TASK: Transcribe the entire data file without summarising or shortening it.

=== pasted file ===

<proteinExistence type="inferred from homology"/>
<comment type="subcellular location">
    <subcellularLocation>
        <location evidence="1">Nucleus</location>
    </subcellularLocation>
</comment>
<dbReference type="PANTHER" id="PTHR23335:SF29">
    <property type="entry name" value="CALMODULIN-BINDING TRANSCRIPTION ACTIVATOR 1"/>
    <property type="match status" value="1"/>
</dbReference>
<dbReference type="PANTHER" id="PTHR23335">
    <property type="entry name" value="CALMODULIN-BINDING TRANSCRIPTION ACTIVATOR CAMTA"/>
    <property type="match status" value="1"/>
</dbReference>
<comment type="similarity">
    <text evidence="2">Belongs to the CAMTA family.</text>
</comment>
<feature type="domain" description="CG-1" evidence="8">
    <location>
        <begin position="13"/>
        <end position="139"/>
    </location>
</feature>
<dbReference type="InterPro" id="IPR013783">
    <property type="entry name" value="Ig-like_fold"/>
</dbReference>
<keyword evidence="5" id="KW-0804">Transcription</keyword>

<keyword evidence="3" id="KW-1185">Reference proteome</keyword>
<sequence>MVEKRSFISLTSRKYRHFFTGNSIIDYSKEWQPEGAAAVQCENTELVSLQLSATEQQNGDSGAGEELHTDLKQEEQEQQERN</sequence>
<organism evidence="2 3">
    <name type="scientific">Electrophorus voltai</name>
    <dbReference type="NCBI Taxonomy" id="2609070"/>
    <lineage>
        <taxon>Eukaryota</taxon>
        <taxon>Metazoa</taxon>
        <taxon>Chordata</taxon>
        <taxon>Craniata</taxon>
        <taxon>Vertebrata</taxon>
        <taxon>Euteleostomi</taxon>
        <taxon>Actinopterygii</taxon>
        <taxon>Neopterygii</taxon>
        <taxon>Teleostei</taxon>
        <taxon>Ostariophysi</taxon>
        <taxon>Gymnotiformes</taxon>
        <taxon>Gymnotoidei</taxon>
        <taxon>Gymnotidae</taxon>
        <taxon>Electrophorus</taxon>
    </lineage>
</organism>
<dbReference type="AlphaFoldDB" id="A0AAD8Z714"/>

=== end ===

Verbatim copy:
<proteinExistence type="inferred from homology"/>
<comment type="subcellular location">
    <subcellularLocation>
        <location evidence="1">Nucleus</location>
    </subcellularLocation>
</comment>
<dbReference type="PANTHER" id="PTHR23335:SF29">
    <property type="entry name" value="CALMODULIN-BINDING TRANSCRIPTION ACTIVATOR 1"/>
    <property type="match status" value="1"/>
</dbReference>
<dbReference type="PANTHER" id="PTHR23335">
    <property type="entry name" value="CALMODULIN-BINDING TRANSCRIPTION ACTIVATOR CAMTA"/>
    <property type="match status" value="1"/>
</dbReference>
<comment type="similarity">
    <text evidence="2">Belongs to the CAMTA family.</text>
</comment>
<feature type="domain" description="CG-1" evidence="8">
    <location>
        <begin position="13"/>
        <end position="139"/>
    </location>
</feature>
<dbReference type="InterPro" id="IPR013783">
    <property type="entry name" value="Ig-like_fold"/>
</dbReference>
<keyword evidence="5" id="KW-0804">Transcription</keyword>

<keyword evidence="3" id="KW-1185">Reference proteome</keyword>
<sequence>MVEKRSFISLTSRKYRHFFTGNSIIDYSKEWQPEGAAAVQCENTELVSLQLSATEQQNGDSGAGEELHTDLKQEEQEQQERN</sequence>
<organism evidence="2 3">
    <name type="scientific">Electrophorus voltai</name>
    <dbReference type="NCBI Taxonomy" id="2609070"/>
    <lineage>
        <taxon>Eukaryota</taxon>
        <taxon>Metazoa</taxon>
        <taxon>Chordata</taxon>
        <taxon>Craniata</taxon>
        <taxon>Vertebrata</taxon>
        <taxon>Euteleostomi</taxon>
        <taxon>Actinopterygii</taxon>
        <taxon>Neopterygii</taxon>
        <taxon>Teleostei</taxon>
        <taxon>Ostariophysi</taxon>
        <taxon>Gymnotiformes</taxon>
        <taxon>Gymnotoidei</taxon>
        <taxon>Gymnotidae</taxon>
        <taxon>Electrophorus</taxon>
    </lineage>
</organism>
<dbReference type="AlphaFoldDB" id="A0AAD8Z714"/>